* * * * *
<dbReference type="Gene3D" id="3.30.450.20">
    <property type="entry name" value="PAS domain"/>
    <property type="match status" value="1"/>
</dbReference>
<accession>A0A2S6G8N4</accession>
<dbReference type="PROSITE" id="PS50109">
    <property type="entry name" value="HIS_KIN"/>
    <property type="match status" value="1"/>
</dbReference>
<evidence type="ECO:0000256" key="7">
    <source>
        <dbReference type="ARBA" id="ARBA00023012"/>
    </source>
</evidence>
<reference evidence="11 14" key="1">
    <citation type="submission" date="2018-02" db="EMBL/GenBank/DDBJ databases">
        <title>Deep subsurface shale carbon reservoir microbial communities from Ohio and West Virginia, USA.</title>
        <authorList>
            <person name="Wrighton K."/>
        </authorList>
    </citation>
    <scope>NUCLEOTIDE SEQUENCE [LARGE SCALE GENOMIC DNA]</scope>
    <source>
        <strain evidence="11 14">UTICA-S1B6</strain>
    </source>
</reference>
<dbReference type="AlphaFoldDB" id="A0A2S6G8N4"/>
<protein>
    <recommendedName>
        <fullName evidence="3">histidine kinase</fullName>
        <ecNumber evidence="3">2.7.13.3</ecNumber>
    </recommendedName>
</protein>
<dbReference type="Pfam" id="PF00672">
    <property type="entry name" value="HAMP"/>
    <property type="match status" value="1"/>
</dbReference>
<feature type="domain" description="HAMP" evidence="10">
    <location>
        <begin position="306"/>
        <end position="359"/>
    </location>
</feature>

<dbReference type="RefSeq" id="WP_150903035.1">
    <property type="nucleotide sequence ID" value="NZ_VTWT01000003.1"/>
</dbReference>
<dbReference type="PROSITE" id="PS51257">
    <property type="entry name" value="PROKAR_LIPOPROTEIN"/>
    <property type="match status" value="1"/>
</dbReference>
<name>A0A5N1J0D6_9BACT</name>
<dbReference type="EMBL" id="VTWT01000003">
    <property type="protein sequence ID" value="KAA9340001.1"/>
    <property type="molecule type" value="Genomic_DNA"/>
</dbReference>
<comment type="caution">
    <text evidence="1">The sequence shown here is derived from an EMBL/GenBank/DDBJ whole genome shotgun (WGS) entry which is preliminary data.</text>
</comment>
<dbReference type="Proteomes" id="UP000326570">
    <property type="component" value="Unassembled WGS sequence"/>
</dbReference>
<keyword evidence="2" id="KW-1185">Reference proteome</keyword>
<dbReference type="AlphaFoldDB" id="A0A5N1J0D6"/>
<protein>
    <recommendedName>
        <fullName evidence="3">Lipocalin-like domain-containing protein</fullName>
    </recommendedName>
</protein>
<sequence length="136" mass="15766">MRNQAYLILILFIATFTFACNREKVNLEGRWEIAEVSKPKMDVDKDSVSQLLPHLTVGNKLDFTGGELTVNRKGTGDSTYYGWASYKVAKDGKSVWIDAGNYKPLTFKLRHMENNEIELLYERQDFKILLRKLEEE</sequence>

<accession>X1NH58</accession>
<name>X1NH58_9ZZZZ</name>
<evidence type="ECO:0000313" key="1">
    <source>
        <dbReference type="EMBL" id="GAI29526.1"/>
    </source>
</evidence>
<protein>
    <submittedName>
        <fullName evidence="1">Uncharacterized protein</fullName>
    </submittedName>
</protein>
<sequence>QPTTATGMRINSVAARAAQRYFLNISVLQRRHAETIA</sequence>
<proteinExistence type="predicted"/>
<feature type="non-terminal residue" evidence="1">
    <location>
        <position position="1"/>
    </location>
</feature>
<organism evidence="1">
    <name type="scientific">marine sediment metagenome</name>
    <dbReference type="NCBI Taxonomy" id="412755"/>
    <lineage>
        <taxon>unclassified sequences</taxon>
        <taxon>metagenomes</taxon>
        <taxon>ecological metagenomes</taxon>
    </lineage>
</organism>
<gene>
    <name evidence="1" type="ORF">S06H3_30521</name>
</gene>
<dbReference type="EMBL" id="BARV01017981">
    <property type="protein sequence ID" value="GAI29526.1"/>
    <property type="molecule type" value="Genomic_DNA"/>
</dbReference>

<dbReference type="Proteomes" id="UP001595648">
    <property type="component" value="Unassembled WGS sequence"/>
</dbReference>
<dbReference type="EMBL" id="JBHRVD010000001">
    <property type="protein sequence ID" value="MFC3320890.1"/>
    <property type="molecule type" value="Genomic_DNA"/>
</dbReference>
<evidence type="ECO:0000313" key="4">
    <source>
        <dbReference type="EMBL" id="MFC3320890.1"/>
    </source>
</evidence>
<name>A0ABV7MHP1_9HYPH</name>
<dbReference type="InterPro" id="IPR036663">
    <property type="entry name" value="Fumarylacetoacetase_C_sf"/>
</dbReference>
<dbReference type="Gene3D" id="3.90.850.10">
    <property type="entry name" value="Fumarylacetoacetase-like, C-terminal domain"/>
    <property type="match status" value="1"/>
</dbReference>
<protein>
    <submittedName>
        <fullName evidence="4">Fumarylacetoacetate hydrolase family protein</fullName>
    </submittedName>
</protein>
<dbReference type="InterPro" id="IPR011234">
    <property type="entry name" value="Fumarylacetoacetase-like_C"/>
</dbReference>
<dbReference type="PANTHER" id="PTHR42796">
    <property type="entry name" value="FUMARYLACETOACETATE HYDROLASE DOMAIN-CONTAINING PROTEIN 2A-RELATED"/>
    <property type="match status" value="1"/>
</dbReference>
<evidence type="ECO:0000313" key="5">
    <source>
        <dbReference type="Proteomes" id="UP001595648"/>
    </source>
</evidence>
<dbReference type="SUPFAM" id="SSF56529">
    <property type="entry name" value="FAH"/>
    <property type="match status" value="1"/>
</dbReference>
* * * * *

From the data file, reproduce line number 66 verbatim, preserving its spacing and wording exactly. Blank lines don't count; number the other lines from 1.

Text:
        <fullName evidence="3">Lipocalin-like domain-containing protein</fullName>